First Look at DC Rebirth Designs For Bizarro, Red Robin, Batman Beyond & More
Every day this year, I will be examining the artwork on a single comic book story. Today’s artist is Bill Willingham, and the issue is Shadowpact #1, which was published by DC and is cover dated July 2006. These scans are from the trade Shadowpact: The Pentacle Plot, which was published in March 2007. Enjoy!
This book is the last time Willingham did the interiors on a long-form comic (I know he drew a two-page story in Hero Comics 2009, but I decided not to show that), and I just wanted to check in because it had been a while since he drew interiors, and I wanted to see if he had changed at all. Shall we?
Willingham, like a lot of artists, got a bit more abstract as he got older, but he could still draw a lot of details. A couple of monsters enter a room, and Willingham draws them with odd monstrous accoutrements, from the one in the back wearing a skull hat to the one in the front wearing a richly worked cloak. Willingham inked this issue himself, and the hatching on the monsters is a bit less stark than we’ve seen other inkers on his work in the past. The biggest difference between these pages and the ones we’ve seen over the past few days, of course, is the coloring. Chris Chuckry colored this issue, and he’s using digital colors, so we get a lusher and darker tone. As with a lot of more modern comics, this is far brighter on the screen than printed, which remains vexing to people like me who don’t read digital comics.
Here’s an example of Willingham getting slightly more abstract while still remaining true to his basic style and clean lines. Superman is a bit more cartoony than Willingham drew figures in the past, and while Willingham inks lines onto his hand (because it’s pressed against a barrier that he’s about to hit) and in his cape (because it’s, you know, a cape), he doesn’t use a ton of hatching on his torso or face. He prefers to keep Supes more streamlined, perhaps to show how purely heroic he is. Bagman’s face is a bit more lined, but it’s confined to his eyes and mouth, which are the expressive parts. Willingham inks his arm with clean, strong lines, eschewing nuance for directness. Obviously, this is still Willingham-esque, but at the same time, he’s gotten even smoother than he was years earlier.
As you can see, Willingham still draws his figures in much the same way. He doesn’t use harsh, angular lines, preferring instead to round things off, so the faces of White Rabbit (the white dude in the background), Karnevil (the blond dud next to him), Bagman, and Strega (the woman talking) are all a bit cartoonish, despite Willingham’s “realistic” details. Once again, Willingham doesn’t over-ink, allowing Chuckry to create some details with his rendered colors, including the way he adds hues to Jack of Fire. This is one of those examples where the coloring takes some of the place of inking, which has become more common in comics.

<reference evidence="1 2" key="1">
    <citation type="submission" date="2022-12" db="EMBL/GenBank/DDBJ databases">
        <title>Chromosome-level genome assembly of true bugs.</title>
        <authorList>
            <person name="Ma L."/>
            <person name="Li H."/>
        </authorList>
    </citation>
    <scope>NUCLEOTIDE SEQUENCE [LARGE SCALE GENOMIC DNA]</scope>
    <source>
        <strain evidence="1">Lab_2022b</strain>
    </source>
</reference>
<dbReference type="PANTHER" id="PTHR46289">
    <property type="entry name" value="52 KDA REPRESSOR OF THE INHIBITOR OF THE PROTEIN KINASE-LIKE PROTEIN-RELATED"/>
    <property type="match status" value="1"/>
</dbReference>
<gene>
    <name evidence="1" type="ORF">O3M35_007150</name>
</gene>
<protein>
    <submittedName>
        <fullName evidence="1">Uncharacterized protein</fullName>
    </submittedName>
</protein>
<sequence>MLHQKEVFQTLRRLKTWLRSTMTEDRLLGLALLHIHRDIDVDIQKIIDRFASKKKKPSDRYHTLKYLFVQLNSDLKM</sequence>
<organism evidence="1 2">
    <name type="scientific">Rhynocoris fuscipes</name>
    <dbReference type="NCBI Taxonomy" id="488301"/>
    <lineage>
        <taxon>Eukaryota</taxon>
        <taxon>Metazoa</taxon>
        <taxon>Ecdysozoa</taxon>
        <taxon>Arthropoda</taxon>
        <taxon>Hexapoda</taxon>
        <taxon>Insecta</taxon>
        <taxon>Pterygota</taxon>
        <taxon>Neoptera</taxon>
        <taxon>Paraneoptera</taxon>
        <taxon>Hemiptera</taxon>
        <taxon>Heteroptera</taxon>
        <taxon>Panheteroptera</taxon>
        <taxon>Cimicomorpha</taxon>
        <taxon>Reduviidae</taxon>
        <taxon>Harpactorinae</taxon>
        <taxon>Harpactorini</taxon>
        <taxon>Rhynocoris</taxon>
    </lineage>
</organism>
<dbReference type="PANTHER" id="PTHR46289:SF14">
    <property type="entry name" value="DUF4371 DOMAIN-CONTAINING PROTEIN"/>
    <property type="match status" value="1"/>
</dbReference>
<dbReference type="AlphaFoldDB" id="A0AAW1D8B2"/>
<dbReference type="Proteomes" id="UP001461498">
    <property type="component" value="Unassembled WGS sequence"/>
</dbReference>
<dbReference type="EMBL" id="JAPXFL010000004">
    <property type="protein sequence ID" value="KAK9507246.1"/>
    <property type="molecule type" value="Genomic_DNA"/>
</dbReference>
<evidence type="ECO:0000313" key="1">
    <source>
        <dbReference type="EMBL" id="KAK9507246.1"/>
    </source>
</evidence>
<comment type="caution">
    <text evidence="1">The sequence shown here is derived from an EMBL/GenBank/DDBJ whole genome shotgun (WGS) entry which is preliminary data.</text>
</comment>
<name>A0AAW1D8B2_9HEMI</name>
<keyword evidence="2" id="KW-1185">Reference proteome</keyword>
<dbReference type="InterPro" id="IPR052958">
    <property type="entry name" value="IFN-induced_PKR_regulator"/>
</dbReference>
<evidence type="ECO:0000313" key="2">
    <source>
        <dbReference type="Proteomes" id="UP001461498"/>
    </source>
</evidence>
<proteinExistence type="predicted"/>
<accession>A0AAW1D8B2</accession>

Ragman is obviously a character who needs to be inked quite profusely, but Willingham, once again, keeps the lines clean and neat, so that even the ragged edges of the rags don’t look too shredded. He hatches the feathered serpent Aztec demon thing quite a bit, using both thicker lines and more delicate brush strokes, and it’s clear his cleaner style is just something he prefers, because he could certainly ink a bit more roughly if he wanted to.
Here’s another good example of Willingham becoming a bit more abstract while not forgetting things like details. His background shows that the Shadowpact team are in the deep woods (they’re in Wyoming), and while he doesn’t ink in every pine needle, it’s enough to show where they are. He uses spot blacks quite a lot to keep things simple, from the Phantom Stranger’s suit to Detective Chimp’s head, while Blue Devil and Nightmaster are stolid and solid, with just a bit of brushing to show the shadows on their figures. Willingham’s blacks on the Stranger’s cape make it look far thicker than something like Nightshade’s skirt, although the inks on that do add solidity to it. Willingham’s basic shapes help maintain the “realism” of the page even as he and Chuckry layer on the darkness. This is where his cartoony style contrasts with the more modern storytelling tools, so that the murkiness doesn’t overwhelm the pencil work.
Willingham continues to write quite a bit, but for some reason, he doesn’t deign to draw anything, not even a random issue or back-up story in Fables. It’s too bad – he’s not the greatest artist in the world, but his style seems to fit his writing sensibilities pretty well, and I imagine his writing and drawing would make for a nice Fables tale. Such is life, though, and we must move on. Tomorrow I’ll start an artist whose work has gone through some interesting permutations over the past 20 years. He’s been a fairly big star from almost the beginning of his career (at least his career in the U.S., which, yes, is a pretty lousy clue), but that hasn’t stopped him from changing his style quite a bit! Até amanhã – and in the meantime, check out the archives!
Comics Should Be Good accepts review copies. Anything sent to us will (for better or for worse) end up reviewed on the blog. See where to send the review copies.